Voting against SOE was matter of conscience, says Peter Bunting

Voting against SOE was matter of conscience, says Peter Bunting

South/Central Bureau

Thursday, May 23, 2019

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MANDEVILLE, Manchester — Peter Bunting says he was a “little lonely” when he ended up being the only member of the House of Representatives to oppose the recent extension of a State of Emergency in St James, Hanover, and Westmoreland.

Bunting, the Member of Parliament for Manchester Central, told hardcore People’s National Party (PNP) supporters at a divisional conference in Mandeville last Sunday that he felt “a little better” days later, when he got support in the Senate.

Opposition senators Damion Crawford and Floyd Morris voted against the resolution for a 90-day extension which was passed by the Government with support from three Opposition senators.

Bunting applauded Crawford — who was the guest speaker at the divisional conference — for going to the Senate armed with “evidence and statistics” to illustrate why the government’s insistence on states of emergency to fight crime was flawed.

Bunting, a former National Security Minister, explained to constituents on Sunday night that his decision to vote against the government’s resolution was “a matter of conscience” because he felt the approach, which gives the military and police extra powers, was wrong and unconstitutional.

He told the Jamaica Observer following the meeting that his decision had come as no surprise to the Peter Phillips-led PNP since it had been discussed at an executive meeting the night before the May 7 vote in the House of Representatives.

“I made my position clear (to the PNP executive), that for me it was a matter of conscience, because I sincerely believed that the way it (state of emergency) was being used was unconstitutional, and no one asked me to change my position. So it was not a surprise to anybody,” said Bunting.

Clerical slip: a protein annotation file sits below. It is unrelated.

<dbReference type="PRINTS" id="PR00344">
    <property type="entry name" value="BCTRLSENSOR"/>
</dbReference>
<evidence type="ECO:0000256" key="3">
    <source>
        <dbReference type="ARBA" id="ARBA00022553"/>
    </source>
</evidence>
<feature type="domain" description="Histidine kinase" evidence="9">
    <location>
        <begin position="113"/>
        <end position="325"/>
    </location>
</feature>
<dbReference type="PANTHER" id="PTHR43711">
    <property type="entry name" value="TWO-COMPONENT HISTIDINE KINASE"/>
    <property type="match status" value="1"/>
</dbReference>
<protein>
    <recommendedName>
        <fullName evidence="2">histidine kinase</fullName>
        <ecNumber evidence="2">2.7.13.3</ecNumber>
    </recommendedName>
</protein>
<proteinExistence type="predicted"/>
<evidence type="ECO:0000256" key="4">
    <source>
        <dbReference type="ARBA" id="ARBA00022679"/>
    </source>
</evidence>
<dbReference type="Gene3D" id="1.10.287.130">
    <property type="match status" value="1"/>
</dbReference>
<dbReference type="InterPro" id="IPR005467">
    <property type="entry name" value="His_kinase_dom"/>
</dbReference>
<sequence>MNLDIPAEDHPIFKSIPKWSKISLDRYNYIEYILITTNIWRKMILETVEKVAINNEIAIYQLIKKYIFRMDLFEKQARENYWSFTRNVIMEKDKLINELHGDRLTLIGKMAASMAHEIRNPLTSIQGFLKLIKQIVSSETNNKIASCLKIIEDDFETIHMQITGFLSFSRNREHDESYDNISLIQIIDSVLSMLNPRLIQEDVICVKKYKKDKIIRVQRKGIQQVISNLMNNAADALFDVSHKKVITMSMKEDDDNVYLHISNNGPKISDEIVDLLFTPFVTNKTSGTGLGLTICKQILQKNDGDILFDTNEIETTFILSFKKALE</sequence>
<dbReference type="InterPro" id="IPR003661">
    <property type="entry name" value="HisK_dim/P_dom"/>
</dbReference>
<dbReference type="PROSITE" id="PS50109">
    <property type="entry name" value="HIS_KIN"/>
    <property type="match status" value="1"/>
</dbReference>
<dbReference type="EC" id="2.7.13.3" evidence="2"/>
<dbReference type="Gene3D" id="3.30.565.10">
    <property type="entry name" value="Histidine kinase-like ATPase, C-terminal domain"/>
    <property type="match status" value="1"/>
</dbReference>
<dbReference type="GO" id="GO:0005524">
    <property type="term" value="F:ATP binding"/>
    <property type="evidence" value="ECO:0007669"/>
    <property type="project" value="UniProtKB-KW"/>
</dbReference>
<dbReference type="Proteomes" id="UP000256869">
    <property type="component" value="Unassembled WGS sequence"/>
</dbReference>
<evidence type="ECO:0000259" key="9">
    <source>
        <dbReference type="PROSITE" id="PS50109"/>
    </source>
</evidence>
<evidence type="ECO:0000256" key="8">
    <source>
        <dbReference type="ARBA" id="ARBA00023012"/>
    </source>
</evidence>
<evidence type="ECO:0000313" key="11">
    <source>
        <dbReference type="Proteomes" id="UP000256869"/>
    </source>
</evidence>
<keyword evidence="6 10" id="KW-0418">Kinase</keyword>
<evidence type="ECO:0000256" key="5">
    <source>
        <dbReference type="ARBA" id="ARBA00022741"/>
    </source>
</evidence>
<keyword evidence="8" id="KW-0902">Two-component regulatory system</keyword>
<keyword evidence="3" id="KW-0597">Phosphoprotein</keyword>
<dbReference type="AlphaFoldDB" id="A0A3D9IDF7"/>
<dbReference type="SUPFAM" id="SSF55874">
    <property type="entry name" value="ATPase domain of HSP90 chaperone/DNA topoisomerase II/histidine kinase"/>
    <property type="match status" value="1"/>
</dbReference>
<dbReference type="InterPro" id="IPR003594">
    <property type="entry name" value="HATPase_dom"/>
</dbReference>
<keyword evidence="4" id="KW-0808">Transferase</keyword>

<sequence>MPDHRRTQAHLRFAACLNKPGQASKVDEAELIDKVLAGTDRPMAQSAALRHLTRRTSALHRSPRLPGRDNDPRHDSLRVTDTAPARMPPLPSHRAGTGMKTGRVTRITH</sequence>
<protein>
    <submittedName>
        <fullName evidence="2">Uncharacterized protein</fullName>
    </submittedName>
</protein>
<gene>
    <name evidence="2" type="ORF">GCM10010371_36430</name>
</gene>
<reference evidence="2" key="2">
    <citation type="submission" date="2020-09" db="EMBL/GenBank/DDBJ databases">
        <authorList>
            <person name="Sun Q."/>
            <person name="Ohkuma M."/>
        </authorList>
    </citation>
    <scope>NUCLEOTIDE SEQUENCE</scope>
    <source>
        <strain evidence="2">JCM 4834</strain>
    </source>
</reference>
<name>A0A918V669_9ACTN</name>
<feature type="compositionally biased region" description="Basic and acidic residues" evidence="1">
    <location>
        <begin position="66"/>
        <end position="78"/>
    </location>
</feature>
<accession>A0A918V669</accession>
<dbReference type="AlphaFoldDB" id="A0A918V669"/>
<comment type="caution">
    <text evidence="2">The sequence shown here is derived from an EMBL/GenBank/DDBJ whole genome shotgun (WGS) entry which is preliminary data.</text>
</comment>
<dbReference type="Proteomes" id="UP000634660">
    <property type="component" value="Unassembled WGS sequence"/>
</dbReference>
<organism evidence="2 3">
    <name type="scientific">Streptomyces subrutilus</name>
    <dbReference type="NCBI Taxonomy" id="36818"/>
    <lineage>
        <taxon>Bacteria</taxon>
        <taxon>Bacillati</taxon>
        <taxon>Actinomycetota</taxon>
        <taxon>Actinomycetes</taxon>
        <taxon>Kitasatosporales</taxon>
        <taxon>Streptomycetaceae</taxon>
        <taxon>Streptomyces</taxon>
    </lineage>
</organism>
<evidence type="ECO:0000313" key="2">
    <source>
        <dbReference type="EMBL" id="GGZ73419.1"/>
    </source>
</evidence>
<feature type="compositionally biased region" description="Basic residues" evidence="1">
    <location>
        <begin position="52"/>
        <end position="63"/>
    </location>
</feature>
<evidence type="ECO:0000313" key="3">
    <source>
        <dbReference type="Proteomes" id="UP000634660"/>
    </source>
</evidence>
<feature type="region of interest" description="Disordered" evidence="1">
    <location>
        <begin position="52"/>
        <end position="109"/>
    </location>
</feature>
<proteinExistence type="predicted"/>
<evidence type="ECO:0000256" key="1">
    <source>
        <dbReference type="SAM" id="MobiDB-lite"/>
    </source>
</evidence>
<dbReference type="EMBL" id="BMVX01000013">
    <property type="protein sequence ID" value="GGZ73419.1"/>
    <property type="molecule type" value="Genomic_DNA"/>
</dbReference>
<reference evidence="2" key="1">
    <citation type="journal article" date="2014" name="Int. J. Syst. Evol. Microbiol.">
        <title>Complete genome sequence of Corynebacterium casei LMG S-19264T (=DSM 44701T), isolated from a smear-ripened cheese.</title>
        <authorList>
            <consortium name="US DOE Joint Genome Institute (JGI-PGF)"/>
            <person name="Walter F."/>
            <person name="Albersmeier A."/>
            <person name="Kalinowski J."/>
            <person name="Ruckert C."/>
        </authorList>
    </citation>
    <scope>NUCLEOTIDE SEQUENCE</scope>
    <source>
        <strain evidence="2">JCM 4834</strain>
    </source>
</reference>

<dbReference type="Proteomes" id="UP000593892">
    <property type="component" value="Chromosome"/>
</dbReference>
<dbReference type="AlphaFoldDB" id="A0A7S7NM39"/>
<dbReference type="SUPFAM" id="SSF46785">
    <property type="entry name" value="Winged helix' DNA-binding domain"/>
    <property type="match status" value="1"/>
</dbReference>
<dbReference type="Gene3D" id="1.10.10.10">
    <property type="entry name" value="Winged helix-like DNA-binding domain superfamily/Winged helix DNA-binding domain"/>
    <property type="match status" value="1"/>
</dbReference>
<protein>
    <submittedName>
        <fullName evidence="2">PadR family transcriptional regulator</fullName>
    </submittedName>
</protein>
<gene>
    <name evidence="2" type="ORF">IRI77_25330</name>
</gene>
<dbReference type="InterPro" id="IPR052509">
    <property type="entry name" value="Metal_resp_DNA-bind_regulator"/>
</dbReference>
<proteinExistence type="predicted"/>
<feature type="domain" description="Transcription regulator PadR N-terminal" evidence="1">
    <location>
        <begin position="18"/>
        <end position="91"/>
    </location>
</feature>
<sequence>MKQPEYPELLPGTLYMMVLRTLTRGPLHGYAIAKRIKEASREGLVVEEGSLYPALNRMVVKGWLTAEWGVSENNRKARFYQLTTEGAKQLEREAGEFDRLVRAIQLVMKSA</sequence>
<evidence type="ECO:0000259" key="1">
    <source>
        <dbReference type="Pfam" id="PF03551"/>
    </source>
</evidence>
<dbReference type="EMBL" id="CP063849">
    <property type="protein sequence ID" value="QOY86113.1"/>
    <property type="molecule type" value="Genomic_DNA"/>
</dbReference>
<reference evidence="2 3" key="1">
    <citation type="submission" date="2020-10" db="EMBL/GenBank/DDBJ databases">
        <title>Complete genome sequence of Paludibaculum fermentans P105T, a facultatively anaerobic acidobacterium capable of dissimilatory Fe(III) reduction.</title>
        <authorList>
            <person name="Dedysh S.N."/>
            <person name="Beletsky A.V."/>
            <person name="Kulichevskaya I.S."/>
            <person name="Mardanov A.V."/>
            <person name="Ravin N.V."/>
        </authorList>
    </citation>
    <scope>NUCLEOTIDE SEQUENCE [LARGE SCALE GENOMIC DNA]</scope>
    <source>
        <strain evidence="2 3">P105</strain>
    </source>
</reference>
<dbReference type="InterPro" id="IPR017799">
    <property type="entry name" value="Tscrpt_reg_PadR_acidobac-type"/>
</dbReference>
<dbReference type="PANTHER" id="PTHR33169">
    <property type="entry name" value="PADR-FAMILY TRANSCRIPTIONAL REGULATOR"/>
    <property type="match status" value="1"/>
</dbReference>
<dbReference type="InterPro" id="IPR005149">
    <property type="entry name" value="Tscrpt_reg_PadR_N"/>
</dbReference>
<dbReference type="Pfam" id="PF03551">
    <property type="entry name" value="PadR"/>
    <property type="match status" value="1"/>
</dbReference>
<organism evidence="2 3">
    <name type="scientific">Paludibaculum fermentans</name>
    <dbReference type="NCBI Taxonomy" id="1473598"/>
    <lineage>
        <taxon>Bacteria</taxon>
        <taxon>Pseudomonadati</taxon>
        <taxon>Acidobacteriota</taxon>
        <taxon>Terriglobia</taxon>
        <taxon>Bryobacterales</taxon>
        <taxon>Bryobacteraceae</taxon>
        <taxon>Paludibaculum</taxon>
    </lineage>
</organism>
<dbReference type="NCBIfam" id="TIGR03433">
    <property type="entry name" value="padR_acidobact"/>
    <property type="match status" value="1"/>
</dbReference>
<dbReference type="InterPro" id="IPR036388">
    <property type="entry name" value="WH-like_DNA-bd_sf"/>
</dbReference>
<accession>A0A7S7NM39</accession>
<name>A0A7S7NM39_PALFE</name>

The current state of emergency (SOE), set to last until August in the three western parishes, came into effect on April 30. It followed what the Andrew Holness-led government said were intolerable levels of criminal violence.

Phillips and his opposition PNP have warned that the party will not support extensions of the SOE indefinitely. They have repeatedly warned the government against “normalising” the measure as a crime-fighting strategy.

Previous states of emergency, since early 2018, in St James, parts of west Kingston and St Catherine ended earlier this year, after the Opposition withdrew its support. The government needs two-thirds parliamentary support for extensions to stand.

Bunting told Comrades Sunday night that having spent four years as national security minister, he knew that fighting crime required far more than just action by the security forces.

He called for more social intervention initiatives such as his Unite for Change project which had experts working alongside the private/voluntary groups such as the Peace Management Initiative to help communities turn their face against crime.

Bunting credited such initiatives for what he said were far fewer murders when he was minister.

“Under our (PNP) Administration, 2012-16, we had 300 fewer murders every year on average than the JLP Administration before and this current Administration now,” he noted.

He argued that Jamaica’s improved economic position in 2019, compared to seven years ago, after years of debt reduction and fiscal discipline spanning both Administrations, meant the current Government was better able to invest in anti-crime strategies.

“Horace Chang as minister has 10 times the capital budget this year than I had during my time as minister — $20 billion dollars this year. I never reached $2 billion dollars during my time as minister.

“Yet we had much better results than this JLP Administration is getting, (and) we had no states of emergency… I am not saying that we got (crime) to the level where it needed to be; I am saying we were getting much better results than we are seeing now,” Bunting argued.

He added that “from a constitutional perspective (a state if emergency) is not to be used lightly, but even from an operational perspective, if you use it as a routine tool it loses its effectiveness. The idea of a state of emergency is that when it is called, criminals must tremble because they know it is something radical… shock and awe.

“We pointed that out last year when they called a state of emergency. For the first few months it had an impact, but by month four or five it had started to taper off. And by the second half of the year, it was having no further impact at all,” said Bunting, adding that criminals were relocating to other parishes and restrategising.

He claimed a similar trend was showing up in the latest emergency measure.

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